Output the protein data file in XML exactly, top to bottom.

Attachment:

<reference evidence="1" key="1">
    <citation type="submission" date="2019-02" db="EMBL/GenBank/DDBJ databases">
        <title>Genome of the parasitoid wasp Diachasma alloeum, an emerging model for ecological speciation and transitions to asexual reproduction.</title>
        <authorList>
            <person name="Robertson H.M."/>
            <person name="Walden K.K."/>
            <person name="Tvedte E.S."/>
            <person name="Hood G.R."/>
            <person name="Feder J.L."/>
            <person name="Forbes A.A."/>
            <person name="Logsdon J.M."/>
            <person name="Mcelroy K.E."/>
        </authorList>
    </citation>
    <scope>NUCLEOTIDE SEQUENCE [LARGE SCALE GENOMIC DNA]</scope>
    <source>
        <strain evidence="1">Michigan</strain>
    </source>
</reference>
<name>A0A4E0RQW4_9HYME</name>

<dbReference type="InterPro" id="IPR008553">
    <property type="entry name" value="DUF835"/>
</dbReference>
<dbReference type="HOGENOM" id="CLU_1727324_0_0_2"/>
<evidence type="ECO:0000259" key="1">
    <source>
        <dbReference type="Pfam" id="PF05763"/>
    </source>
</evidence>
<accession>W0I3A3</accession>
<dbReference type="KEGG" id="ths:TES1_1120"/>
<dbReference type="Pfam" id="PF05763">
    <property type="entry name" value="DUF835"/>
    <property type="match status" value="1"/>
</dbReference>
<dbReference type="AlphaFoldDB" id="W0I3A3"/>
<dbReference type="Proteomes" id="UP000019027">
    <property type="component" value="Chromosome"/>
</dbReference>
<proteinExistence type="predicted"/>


<reference evidence="1" key="1">
    <citation type="submission" date="2019-02" db="EMBL/GenBank/DDBJ databases">
        <title>Genome of the parasitoid wasp Diachasma alloeum, an emerging model for ecological speciation and transitions to asexual reproduction.</title>
        <authorList>
            <person name="Robertson H.M."/>
            <person name="Walden K.K."/>
            <person name="Tvedte E.S."/>
            <person name="Hood G.R."/>
            <person name="Feder J.L."/>
            <person name="Forbes A.A."/>
            <person name="Logsdon J.M."/>
            <person name="Mcelroy K.E."/>
        </authorList>
    </citation>
    <scope>NUCLEOTIDE SEQUENCE [LARGE SCALE GENOMIC DNA]</scope>
    <source>
        <strain evidence="1">Michigan</strain>
    </source>
</reference>
<name>A0A4E0RQW4_9HYME</name>

<dbReference type="InterPro" id="IPR008553">
    <property type="entry name" value="DUF835"/>
</dbReference>
<dbReference type="HOGENOM" id="CLU_1727324_0_0_2"/>
<evidence type="ECO:0000259" key="1">
    <source>
        <dbReference type="Pfam" id="PF05763"/>
    </source>
</evidence>
<accession>W0I3A3</accession>
<dbReference type="KEGG" id="ths:TES1_1120"/>
<dbReference type="Pfam" id="PF05763">
    <property type="entry name" value="DUF835"/>
    <property type="match status" value="1"/>
</dbReference>
<dbReference type="AlphaFoldDB" id="W0I3A3"/>
<dbReference type="Proteomes" id="UP000019027">
    <property type="component" value="Chromosome"/>
</dbReference>
<proteinExistence type="predicted"/>